Larry Householder

Larry Householder


NEW LEXINGTON — Ohio Speaker of the House and Perry County native Larry Householder was indicted by a federal grand jury in the US District Court Southern District/Western Division on Thursday morning. Charges stem from accusations of federal racketeering conspiracy involving $60 million paid to a 501©(4) entity to uphold a billion-dollar bailout for nuclear power.

The indictment contains allegations against Householder and four other individuals, plus Householder’s social welfare organization.

Along with the federal indictment, the 133rd General Assembly for Ohio congregated at the Statehouse in Columbus on Thursday to vote on the removal of the Speaker of the House, who was voted into office in 2018.

Ohio State Representative Bill Seitz motioned to vacate the office of the current speaker, and the Ohio House of Representatives voted in a 90-0 decision to vacate the Speaker of his duties. Some members of the House chose not to cast a vote.

Former Supreme Court Justice Representative Bob Cupp (R-Lima) was elected as the new house speaker on Thursday.

Prior to the indictment, 61-year-old Householder, of Glenford, along with four other individuals and a 501©(4), Generation Now, were previously charged in a criminal complaint that was first unsealed on July 21.

The criminal complaint document alleged the enterprise conspired to violate a racketeering statute through honest services wire fraud, receipt of millions of dollars in bribes and money laundering.

Along with Householder the other four individuals charged in the indictment include Mathew Borges of Bexley, 48; Jeffrey Longstreth of Columbus, 44; Neil Clark of Columbus, 67; and Juan Cespedes of Columbus, 40. Householder’s social welfare organization, Generation Now, was also charged in the indictment.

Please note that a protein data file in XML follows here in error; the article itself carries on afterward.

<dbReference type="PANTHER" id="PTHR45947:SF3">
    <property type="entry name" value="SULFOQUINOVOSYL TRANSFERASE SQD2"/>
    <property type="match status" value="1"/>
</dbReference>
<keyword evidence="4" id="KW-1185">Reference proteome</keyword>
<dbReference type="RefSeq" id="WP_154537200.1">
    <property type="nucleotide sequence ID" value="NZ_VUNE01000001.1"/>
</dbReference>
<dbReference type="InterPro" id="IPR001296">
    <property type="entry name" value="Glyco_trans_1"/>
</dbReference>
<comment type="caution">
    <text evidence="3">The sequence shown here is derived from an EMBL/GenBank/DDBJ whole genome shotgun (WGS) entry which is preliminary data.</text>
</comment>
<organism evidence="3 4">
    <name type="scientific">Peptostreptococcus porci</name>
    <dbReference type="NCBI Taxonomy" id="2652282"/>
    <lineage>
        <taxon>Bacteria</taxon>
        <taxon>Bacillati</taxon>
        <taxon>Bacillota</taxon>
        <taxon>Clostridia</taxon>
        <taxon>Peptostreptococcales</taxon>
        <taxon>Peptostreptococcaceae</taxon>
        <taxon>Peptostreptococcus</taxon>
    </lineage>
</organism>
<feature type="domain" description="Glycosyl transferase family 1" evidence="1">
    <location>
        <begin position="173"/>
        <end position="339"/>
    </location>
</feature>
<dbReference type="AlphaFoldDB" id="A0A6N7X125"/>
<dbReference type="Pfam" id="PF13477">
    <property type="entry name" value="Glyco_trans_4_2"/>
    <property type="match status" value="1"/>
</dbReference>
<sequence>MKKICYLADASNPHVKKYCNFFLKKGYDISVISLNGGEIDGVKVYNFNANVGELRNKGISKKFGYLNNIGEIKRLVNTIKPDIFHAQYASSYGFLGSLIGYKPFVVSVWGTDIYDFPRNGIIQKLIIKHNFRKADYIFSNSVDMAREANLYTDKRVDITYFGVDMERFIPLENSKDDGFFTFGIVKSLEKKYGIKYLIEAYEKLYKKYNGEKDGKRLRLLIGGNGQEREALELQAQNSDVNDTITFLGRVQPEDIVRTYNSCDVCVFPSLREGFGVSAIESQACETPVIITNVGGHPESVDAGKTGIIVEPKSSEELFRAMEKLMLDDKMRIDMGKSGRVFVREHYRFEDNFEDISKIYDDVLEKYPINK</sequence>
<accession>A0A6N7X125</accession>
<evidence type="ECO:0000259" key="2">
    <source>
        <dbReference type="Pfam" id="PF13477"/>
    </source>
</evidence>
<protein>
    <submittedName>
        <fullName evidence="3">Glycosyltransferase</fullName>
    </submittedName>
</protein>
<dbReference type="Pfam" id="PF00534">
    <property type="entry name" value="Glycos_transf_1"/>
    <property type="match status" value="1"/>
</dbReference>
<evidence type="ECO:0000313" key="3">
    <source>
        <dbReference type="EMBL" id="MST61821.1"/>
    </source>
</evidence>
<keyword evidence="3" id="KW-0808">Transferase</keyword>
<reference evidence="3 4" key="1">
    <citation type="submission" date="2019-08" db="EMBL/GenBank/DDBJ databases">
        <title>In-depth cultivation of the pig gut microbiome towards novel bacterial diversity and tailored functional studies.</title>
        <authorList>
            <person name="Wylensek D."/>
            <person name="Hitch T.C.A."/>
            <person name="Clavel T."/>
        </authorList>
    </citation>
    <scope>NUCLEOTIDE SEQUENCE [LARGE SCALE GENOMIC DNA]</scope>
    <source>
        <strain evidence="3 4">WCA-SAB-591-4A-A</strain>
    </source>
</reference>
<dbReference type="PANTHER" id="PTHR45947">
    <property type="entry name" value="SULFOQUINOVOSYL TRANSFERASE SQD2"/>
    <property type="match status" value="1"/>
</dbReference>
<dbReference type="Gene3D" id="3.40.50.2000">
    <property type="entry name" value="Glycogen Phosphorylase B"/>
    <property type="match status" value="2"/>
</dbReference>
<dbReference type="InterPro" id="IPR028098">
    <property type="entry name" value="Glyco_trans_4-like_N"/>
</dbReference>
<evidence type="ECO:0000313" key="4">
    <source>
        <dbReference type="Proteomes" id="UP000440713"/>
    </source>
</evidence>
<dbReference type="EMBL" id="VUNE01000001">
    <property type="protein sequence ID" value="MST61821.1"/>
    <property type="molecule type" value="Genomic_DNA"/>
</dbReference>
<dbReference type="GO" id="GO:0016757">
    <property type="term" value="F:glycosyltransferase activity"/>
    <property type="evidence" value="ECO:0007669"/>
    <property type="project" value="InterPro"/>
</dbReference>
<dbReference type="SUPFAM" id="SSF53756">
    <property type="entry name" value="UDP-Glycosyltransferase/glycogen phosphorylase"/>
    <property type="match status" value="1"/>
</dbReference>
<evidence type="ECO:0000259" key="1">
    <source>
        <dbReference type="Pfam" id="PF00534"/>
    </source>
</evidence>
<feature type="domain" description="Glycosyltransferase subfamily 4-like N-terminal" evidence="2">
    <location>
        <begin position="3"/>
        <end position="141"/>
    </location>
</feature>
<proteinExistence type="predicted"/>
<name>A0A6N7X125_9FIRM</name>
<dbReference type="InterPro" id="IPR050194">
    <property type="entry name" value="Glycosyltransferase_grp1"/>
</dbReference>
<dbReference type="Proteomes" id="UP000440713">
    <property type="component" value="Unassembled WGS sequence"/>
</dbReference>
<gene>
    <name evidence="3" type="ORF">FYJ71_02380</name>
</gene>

According to the indictment, Householder and the other defendants are charged with one count of Racketeer Influenced and Corrupt Organizations (RICO) Conspiracy which is a federal violation under 18 United States Code (U.S.C.) § 1962(d).

In the 43-page document, Householder’s Enterprise allegedly aggregated an ongoing system in which members functioned as a unit for the common purpose of achieving the goals of the enterprise, and the enterprise committed in and affected interstate commerce.

Borges, according to the United States Attorney’s Office of the Southern District, is a lobbyist who priorly served as the chair of the Ohio Republican Party. Longstreth was described as Householder’s longtime campaign and political strategist. Clark is also described as a lobbyist who owns and operates Grant Street Consultants and previously was a budget director for the Ohio Republican Caucus. Further, Cespedes was detailed as a multi-client lobbyist.

According to the court’s documents, a timeline from March of 2017 to March 2020 saw Householder’s Enterprise receiving millions of dollars for the Speaker’s and his accomplices’ assistance in the passage of House Bill 6. The passage of the bill gave a billion-dollar bailout to two failing nuclear plants which saved them from closing in Ohio.